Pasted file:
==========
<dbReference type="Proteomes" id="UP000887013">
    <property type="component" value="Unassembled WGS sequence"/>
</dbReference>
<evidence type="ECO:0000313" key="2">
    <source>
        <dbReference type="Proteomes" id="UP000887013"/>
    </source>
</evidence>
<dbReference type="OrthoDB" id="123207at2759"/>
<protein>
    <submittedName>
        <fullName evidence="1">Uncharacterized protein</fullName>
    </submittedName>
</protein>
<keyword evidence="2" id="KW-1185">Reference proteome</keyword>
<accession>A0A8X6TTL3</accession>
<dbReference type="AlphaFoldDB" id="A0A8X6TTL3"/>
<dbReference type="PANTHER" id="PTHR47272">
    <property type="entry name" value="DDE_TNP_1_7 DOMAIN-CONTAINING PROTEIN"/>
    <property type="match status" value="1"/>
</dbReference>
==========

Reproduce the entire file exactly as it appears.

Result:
<dbReference type="Proteomes" id="UP000887013">
    <property type="component" value="Unassembled WGS sequence"/>
</dbReference>
<evidence type="ECO:0000313" key="2">
    <source>
        <dbReference type="Proteomes" id="UP000887013"/>
    </source>
</evidence>
<dbReference type="OrthoDB" id="123207at2759"/>
<protein>
    <submittedName>
        <fullName evidence="1">Uncharacterized protein</fullName>
    </submittedName>
</protein>
<keyword evidence="2" id="KW-1185">Reference proteome</keyword>
<accession>A0A8X6TTL3</accession>
<dbReference type="AlphaFoldDB" id="A0A8X6TTL3"/>
<dbReference type="PANTHER" id="PTHR47272">
    <property type="entry name" value="DDE_TNP_1_7 DOMAIN-CONTAINING PROTEIN"/>
    <property type="match status" value="1"/>
</dbReference>